Wednesday, May 15, 2013

It was “Totes” a Good Time on Culebra


Our trip to Culebra last weekend was great because of the people who were there.  I look back on my pictures from the weekend (and I took a lot of them), and although there are some that really showcase how beautiful the beaches were, most of them are of people.  People laughing, talking, making funny faces.  My friends and I having a truly good time. 

We spent Friday, Saturday, and Sunday on the little island of Culebra because we had a 3 day weekend (so why not?).  Robert and Sonja flew over with the cooler, and the other four of us took the early ferry and met them by 11:00am on Friday.  We had one hotel room that slept six and one Jeep (which seated 5, but one person sat in the back on a beach chair).  Our days consisted of a grocery stop, the afternoon on a breathtaking beach, showers and relaxing at the hotel before dinner, dinner and drinks and laughter until nightfall.  Repeat. 

But of course there were stories.  Here are some of the highlights. 

On Friday morning at about 8:20am, we took our place in line to board the 9am ferry.  (We’d purchased tickets in advance). Then, we went in shifts to go the bathroom before boarding.  Kelsey and Jenni went first, and came back maybe 20 minutes later, coffee in hand.  “You probably think the coffee is what took so long, but really there was a huuuuge line for the bathroom,” Jenni explained.  Sure enough, when Scott and I took our turn, I found a line of perhaps 10 women outside of the bathroom.  Who knows how much longer the line was inside the door.  Scott went into the men’s room, and when he came out, I hadn’t moved an inch.  But luck was on my side!  A moment later, the woman behind me in line turned to me and said, “This is ridiculous.  Can we just use the men’s?”  I shrugged and told her I would if she would.  She took the lead, poking her head into the men’s room and communicating with one of the guys in there who told us how many people were currently inside (and I think afterwards guarded the door for us as we went in and used the one functional stall).  It wasn’t the most pleasant bathroom experience I’ve ever had, but it was WAY quicker than waiting in that crazy long line! 

Then there was the making of lunch on Saturday, which was a true adventure.   The girls had decided they wanted to grill pinchos and had purchased chicken and barbeque sauce that morning.  Well…we didn’t QUITE think through all of the logistics.  Things like napkins, plates (the things to keep raw chicken a bit sanitary and out of the sand…those would be good things).  We also didn’t really consider how long it takes raw chicken to cook (as opposed to heating up hot dogs, for example).  So, we assembled the pinchos on the skewers, and Sonja got the grill started, but in the end it fell to Robert to act as grill master and make sure the chicken turned out well.  In the process, our wooden skewers caught fire and burned.  Of course we didn’t have forks, or plates, so that made the prospect of eating the pinchos an interesting one.  Thankfully we had extra skewers and used them to pick up the chicken.  I found a board/leaf from a coconut tree to use as a tray, and we delivered the chicken from the grill to our circle.  It was a bit primitive, and we felt a little like we were at a tribal meeting on Survivor, but it worked.  And in my opinion, our pinchos were as delicious as any I have ever had at a roadside stand.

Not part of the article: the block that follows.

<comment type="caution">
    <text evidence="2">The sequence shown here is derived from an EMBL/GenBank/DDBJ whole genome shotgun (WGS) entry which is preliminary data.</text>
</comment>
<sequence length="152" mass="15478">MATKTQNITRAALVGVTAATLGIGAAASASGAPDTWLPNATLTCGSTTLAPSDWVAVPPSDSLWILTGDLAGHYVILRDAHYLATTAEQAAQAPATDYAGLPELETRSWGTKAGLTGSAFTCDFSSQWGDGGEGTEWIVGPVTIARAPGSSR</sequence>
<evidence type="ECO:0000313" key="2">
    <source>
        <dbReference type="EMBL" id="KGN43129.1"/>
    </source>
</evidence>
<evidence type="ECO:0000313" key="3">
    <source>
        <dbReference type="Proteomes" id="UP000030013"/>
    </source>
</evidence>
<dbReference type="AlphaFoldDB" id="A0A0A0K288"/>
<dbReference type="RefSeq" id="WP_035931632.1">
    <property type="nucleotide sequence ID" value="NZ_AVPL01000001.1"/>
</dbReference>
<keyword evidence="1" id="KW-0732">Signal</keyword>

Lunch.  Tribal style.

Zoni Beach.
"But how do the turtles know to lay their eggs in that square?"


Our evenings included impromptu dance parties, jelly bean fights, and lots and lots of laughing and relaxing.  When we went to Mamacita’s restaurant on Saturday night, the bartender let Sonja plug her ipod into the stereo system, so we jammed out to her music most of the evening.  The restaurant was right on the canal, so we sat on the end dangling our feet and watching the fish swim by as we waited for our food.  (Talk about casual dining…who needs to be seated at a table until the food comes?) 
Because Culebra is so small (and I'm sure because our group includes some very outgoing, friendly people), by the end of our second night, as we left for the hotel, we actually had to make the rounds and say good-bye to what seemed like a lot of people before leaving.  It was like we were regulars and already knew all the other patrons. 

Relaxing before our food came.

Jamming out.

Weekends like this past one sometimes leave me with this inexplicable feeling.  It’s happiness…but so much euphoric glee and appreciation for my life that I don’t feel quite able to contain it.  I fully understand why “tears of happiness” are possible.  That emotion needs to go SOMEWHERE—because if I just sit there grinning, I feel like I might burst. 

Flamenco Beach



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